New Jersey businesses are grappling with nearly $1 billion in tax increases over the next three years after a surge in unemployment claims during the pandemic depleted the state’s Unemployment Insurance Trust Fund.
State lawmakers are now looking to ease some of that burden with legislation to provide tax credits to small employers based on expected increases in their unemployment insurance contributions.
Businesses are confronting about $250 million in added taxes this fiscal year and an additional $600 million or more over the next two years, according to the New Jersey Business and Industry Association.
A bill, A-3683, sponsored by Democratic Assembly members Roy Freiman, Louis Greenwald and Chris Tully, would provide corporate business tax and gross income tax credits to small businesses that have not used other grants and subsidies to offset the increases.
“This legislation will help over 70 percent of New Jersey businesses pay for scheduled unemployment insurance tax increases,” Freiman, D-Somerset, said in a statement released Thursday.
The measure, which was approved on Thursday by the Assembly Commerce and Economic Development Committee, would also require the state Department of Labor to provide a minimum 30-day notice to employers when the unemployment insurance rate will change.
Assembly Majority Leader Lou Greenwald, D-Camden, said the legislation will help relieve some of the pressure on small businesses that “are the backbone of the economy.”
“We’re putting money back into the pockets of small business owners allowing them to grow their operations and invest in their employees,” Greenwald said in a statement.
When New Jersey’s Unemployment Insurance Trust Fund became less solvent during the pandemic, a formula used to determine business contributions triggered automatic tax increases, according to Christopher Emigholz, vice president of government affairs for the New Jersey Business and Industry Association.
“The fund was drained more so than at any point in history, and now it needs to be replenished,” Emigholz told NJ Advance Media during an interview last month. “Other states have taken action to use federal funds to offset this tax increase.”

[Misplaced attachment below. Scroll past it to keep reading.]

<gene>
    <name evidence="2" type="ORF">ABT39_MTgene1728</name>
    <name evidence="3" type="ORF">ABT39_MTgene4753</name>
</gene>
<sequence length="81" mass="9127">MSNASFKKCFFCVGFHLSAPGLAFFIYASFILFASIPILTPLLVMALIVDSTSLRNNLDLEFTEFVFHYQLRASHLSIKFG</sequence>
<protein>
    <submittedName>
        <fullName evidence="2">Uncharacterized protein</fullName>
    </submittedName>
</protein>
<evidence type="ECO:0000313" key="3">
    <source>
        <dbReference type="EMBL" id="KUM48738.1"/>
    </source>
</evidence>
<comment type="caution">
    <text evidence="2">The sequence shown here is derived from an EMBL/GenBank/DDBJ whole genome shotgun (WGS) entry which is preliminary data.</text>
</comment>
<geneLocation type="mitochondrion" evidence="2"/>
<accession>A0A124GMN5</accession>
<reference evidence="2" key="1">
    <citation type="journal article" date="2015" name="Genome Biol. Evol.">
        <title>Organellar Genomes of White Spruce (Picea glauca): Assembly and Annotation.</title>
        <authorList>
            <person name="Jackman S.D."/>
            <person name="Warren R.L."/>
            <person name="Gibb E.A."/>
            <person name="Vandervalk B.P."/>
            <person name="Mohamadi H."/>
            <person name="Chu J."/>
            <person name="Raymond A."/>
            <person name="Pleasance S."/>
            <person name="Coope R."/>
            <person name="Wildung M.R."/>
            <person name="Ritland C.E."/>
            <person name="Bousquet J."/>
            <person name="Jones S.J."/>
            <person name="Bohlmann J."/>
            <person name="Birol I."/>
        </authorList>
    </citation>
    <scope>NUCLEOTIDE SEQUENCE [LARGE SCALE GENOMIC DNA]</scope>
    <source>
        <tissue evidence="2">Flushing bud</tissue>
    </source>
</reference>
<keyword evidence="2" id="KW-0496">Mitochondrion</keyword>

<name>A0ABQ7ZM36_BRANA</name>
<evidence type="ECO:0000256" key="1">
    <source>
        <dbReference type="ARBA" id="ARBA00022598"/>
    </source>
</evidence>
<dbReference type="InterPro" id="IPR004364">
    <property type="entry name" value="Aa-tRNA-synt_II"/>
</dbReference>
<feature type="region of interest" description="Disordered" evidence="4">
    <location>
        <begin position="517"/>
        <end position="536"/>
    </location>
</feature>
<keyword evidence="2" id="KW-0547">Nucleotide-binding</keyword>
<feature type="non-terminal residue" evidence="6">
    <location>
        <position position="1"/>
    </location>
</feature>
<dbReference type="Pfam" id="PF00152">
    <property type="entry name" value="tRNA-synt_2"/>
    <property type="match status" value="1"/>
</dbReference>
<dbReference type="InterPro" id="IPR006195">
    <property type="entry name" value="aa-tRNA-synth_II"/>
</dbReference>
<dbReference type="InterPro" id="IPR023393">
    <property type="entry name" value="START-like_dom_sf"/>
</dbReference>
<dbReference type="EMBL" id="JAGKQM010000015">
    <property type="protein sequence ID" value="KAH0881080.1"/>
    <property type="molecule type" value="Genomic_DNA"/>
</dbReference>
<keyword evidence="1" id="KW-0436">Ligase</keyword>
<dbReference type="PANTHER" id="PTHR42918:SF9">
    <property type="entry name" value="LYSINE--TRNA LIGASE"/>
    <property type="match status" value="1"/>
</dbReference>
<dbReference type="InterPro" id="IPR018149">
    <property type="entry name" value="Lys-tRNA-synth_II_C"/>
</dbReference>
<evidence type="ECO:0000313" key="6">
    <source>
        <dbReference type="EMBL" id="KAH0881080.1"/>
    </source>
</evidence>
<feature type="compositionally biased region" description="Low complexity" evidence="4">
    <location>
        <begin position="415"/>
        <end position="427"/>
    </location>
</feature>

Republican state lawmakers have been calling on Gov. Phil Murphy to replenish the fund with a portion of the $6.2 billion in coronavirus aid the state received through President Joe Biden’s American Rescue Plan enacted in March 2021.
Shortly after Biden signed the measure, New Jersey Republicans unveiled a proposal for spending the money that included using $2.5 billion to stabilize the unemployment insurance fund and avoid employer tax increases.
The Murphy administration has yet to release a detailed plan for more than $3 billion in federal coronavirus relief money that remains unallocated. Murphy took control of that money in his latest budget proposal by removing the Legislature’s role in approving the use of those funds.
Adding to the billions in unspent federal aid, New Jersey Treasurer Elizabeth Muoio told lawmakers this week that her department expects the state to collect $51.4 billion in tax revenue for the current fiscal year that ends June 30, over $9 billion more than revenue estimates certified by Murphy last July.
In a statement released Thursday, the NJBIA said it “strongly” supports the small business tax relief legislation along with a separate bill attached to it that calls for New Jersey to pay off its federal unemployment insurance loan with money from the state’s general fund.
“Not paying off this loan as soon as possible when our state is swimming in billions of surplus and federal relief aid would be akin to putting and leaving money under your mattress, instead of paying off credit card bills to avoid unnecessary and burdensome interest and fees,” Emigholz said in the statement.
The Assembly committee on Thursday also voted to advance a separate measure, A-3708, to allow businesses to continue using tents and other fixtures through the end of November 2024.
The current law authorizing those uses, which expires this November, was enacted to allow the restaurant industry and business community to continue operations amid widespread lockdowns during the pandemic.
The legislation still needs to be approved by the full state Assembly and Senate and signed by Murphy before it becomes law.
To be eligible for the credits if the bill does cross the finish line, employers would have to meet the U.S. Small Business Administration’s definition of a small business, which can vary by industry. Generally, companies with fewer than 1,500 employees or less than $40 million in yearly revenue would qualify.
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Derek Hall may be reached at email@example.com. Follow him on Twitter @dereknhall.